How Bonobos provides online customers with steady site performance

The apparel e-retailer uses Opscode’s Hosted Chef to keep its web servers running smoothly.

Amy Dusto

High-end menswear seller Bonobos has begun using an automated system to manage site performance so customers encounter a smoothly running e-commerce site regardless of traffic levels or web server availability.

Bonobos uses cloud-based technology vendor Opscode Inc.’s Hosted Chef product to write computer-code “recipes” for configuring web servers and deploying web software applications. Previously, each of those tasks was a manual process. Bonobos now manages its recipes from a central “cook book,” which is accessible via a web portal, according to Jeff Hart, the retailer’s senior director of engineering and systems infrastructure. That allows the e-retailer to manage the more than 150 virtual servers it rents from Amazon Web Services to host Bonobos.com.

Virtual servers, also called cloud servers, operate like physical servers, but rather than keeping all of a user’s data on machines dedicated to holding them, data are distributed across multiple machines and are able to move among them. Such a setup allows a hosting service like Amazon Web Services, a unit of Amazon.com Inc., to adjust how much disk space it allots to a client at any given time according to how much computing the client needs to do, billing by the client’s total usage.

Hosted Chef makes Bonobos’ web developers more efficient by allowing them to write simple code commands in the Ruby programming language and set them to run automatically as needed, Bonobos says. The tool also provides a “Community Cookbook” of code recipes for common server tasks that other users have submitted, Opscode says. A Bonobos developer can pick the appropriate recipe, tweak as needed and deploy it quickly and with a reduced risk of human error because she’s writing less of it from scratch herself, the vendor says.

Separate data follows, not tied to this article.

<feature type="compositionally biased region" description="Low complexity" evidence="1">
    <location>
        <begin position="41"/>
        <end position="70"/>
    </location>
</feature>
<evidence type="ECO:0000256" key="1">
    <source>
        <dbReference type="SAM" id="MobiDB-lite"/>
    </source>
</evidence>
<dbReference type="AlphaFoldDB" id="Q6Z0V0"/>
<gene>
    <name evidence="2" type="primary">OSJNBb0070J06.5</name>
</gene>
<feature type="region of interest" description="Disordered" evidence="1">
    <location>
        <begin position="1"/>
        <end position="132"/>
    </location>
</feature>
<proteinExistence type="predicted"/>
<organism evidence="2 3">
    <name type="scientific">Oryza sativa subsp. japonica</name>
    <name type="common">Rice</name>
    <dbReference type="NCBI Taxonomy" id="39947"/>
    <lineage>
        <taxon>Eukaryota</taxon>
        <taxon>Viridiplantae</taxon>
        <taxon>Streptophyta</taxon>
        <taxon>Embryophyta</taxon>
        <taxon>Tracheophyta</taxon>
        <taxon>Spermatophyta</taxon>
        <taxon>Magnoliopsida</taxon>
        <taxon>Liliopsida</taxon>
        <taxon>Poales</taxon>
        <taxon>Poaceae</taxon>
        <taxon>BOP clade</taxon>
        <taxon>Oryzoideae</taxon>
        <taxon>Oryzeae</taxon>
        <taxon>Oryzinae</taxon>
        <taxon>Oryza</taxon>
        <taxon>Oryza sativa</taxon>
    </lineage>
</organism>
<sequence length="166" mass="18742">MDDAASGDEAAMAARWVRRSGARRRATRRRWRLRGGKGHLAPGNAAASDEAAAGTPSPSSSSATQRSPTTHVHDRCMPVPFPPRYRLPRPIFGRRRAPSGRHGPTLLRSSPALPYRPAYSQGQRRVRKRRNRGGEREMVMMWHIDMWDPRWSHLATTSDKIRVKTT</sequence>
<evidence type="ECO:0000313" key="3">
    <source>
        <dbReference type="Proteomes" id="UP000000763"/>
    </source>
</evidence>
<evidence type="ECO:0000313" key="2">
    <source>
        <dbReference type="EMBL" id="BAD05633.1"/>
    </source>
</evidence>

Bonobos also combines the Hosted Chef tool with an open-source application monitoring tool called Jenkins CI so it has a one-button system for deploying new applications. That helps Bonobos respond more quickly to spikes in site traffic because all that its staff needs to do is hit one button to add more server space, the retailer says. 

“I just enter some code and whatever I need to do is done right, every time,” Hart says. “This means our infrastructure is both resilient to cloud fluctuations and highly predictable, freeing our developers to do their thing without waiting for computer resources.”

Bonobos is No. 405 in the Internet Retailer 2013 Top 500 Guide; Amazon.com is No. 1.


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